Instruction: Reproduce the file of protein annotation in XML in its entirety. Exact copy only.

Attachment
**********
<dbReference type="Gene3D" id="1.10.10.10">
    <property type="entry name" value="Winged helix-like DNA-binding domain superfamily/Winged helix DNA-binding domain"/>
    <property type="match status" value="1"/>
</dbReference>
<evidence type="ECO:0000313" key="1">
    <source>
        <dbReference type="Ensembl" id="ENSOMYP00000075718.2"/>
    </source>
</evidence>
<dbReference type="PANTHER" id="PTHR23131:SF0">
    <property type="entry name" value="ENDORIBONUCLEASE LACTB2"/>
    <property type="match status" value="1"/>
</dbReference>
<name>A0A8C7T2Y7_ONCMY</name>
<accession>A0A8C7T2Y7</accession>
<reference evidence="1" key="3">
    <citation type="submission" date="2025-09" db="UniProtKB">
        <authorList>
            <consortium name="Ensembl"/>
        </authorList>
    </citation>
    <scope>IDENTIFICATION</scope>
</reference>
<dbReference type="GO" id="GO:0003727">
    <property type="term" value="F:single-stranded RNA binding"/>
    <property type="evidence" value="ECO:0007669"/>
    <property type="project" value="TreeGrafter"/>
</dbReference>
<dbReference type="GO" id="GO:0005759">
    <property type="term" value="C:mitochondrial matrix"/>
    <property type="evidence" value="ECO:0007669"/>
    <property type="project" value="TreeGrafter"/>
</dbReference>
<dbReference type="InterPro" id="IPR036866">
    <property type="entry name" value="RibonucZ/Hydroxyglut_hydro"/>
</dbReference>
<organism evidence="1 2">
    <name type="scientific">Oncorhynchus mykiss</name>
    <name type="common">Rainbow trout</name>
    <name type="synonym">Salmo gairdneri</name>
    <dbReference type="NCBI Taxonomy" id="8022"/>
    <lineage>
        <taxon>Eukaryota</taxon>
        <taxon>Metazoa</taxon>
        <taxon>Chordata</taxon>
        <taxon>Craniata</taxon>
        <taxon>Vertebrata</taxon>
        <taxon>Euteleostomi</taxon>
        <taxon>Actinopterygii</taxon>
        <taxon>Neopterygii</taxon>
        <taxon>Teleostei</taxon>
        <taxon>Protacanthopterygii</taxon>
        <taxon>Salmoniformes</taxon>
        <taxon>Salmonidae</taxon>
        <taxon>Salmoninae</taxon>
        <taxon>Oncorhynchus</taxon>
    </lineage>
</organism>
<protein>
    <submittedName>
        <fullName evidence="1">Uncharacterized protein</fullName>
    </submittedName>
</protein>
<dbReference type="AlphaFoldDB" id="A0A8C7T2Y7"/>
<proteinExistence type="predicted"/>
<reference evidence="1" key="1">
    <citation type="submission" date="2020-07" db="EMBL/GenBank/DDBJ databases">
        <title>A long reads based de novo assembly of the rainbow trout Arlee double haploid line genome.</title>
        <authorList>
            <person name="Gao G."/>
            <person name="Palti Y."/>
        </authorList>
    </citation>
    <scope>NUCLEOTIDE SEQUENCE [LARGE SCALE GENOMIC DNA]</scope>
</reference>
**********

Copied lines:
<dbReference type="Gene3D" id="1.10.10.10">
    <property type="entry name" value="Winged helix-like DNA-binding domain superfamily/Winged helix DNA-binding domain"/>
    <property type="match status" value="1"/>
</dbReference>
<evidence type="ECO:0000313" key="1">
    <source>
        <dbReference type="Ensembl" id="ENSOMYP00000075718.2"/>
    </source>
</evidence>
<dbReference type="PANTHER" id="PTHR23131:SF0">
    <property type="entry name" value="ENDORIBONUCLEASE LACTB2"/>
    <property type="match status" value="1"/>
</dbReference>
<name>A0A8C7T2Y7_ONCMY</name>
<accession>A0A8C7T2Y7</accession>
<reference evidence="1" key="3">
    <citation type="submission" date="2025-09" db="UniProtKB">
        <authorList>
            <consortium name="Ensembl"/>
        </authorList>
    </citation>
    <scope>IDENTIFICATION</scope>
</reference>
<dbReference type="GO" id="GO:0003727">
    <property type="term" value="F:single-stranded RNA binding"/>
    <property type="evidence" value="ECO:0007669"/>
    <property type="project" value="TreeGrafter"/>
</dbReference>
<dbReference type="GO" id="GO:0005759">
    <property type="term" value="C:mitochondrial matrix"/>
    <property type="evidence" value="ECO:0007669"/>
    <property type="project" value="TreeGrafter"/>
</dbReference>
<dbReference type="InterPro" id="IPR036866">
    <property type="entry name" value="RibonucZ/Hydroxyglut_hydro"/>
</dbReference>
<organism evidence="1 2">
    <name type="scientific">Oncorhynchus mykiss</name>
    <name type="common">Rainbow trout</name>
    <name type="synonym">Salmo gairdneri</name>
    <dbReference type="NCBI Taxonomy" id="8022"/>
    <lineage>
        <taxon>Eukaryota</taxon>
        <taxon>Metazoa</taxon>
        <taxon>Chordata</taxon>
        <taxon>Craniata</taxon>
        <taxon>Vertebrata</taxon>
        <taxon>Euteleostomi</taxon>
        <taxon>Actinopterygii</taxon>
        <taxon>Neopterygii</taxon>
        <taxon>Teleostei</taxon>
        <taxon>Protacanthopterygii</taxon>
        <taxon>Salmoniformes</taxon>
        <taxon>Salmonidae</taxon>
        <taxon>Salmoninae</taxon>
        <taxon>Oncorhynchus</taxon>
    </lineage>
</organism>
<protein>
    <submittedName>
        <fullName evidence="1">Uncharacterized protein</fullName>
    </submittedName>
</protein>
<dbReference type="AlphaFoldDB" id="A0A8C7T2Y7"/>
<proteinExistence type="predicted"/>
<reference evidence="1" key="1">
    <citation type="submission" date="2020-07" db="EMBL/GenBank/DDBJ databases">
        <title>A long reads based de novo assembly of the rainbow trout Arlee double haploid line genome.</title>
        <authorList>
            <person name="Gao G."/>
            <person name="Palti Y."/>
        </authorList>
    </citation>
    <scope>NUCLEOTIDE SEQUENCE [LARGE SCALE GENOMIC DNA]</scope>
</reference>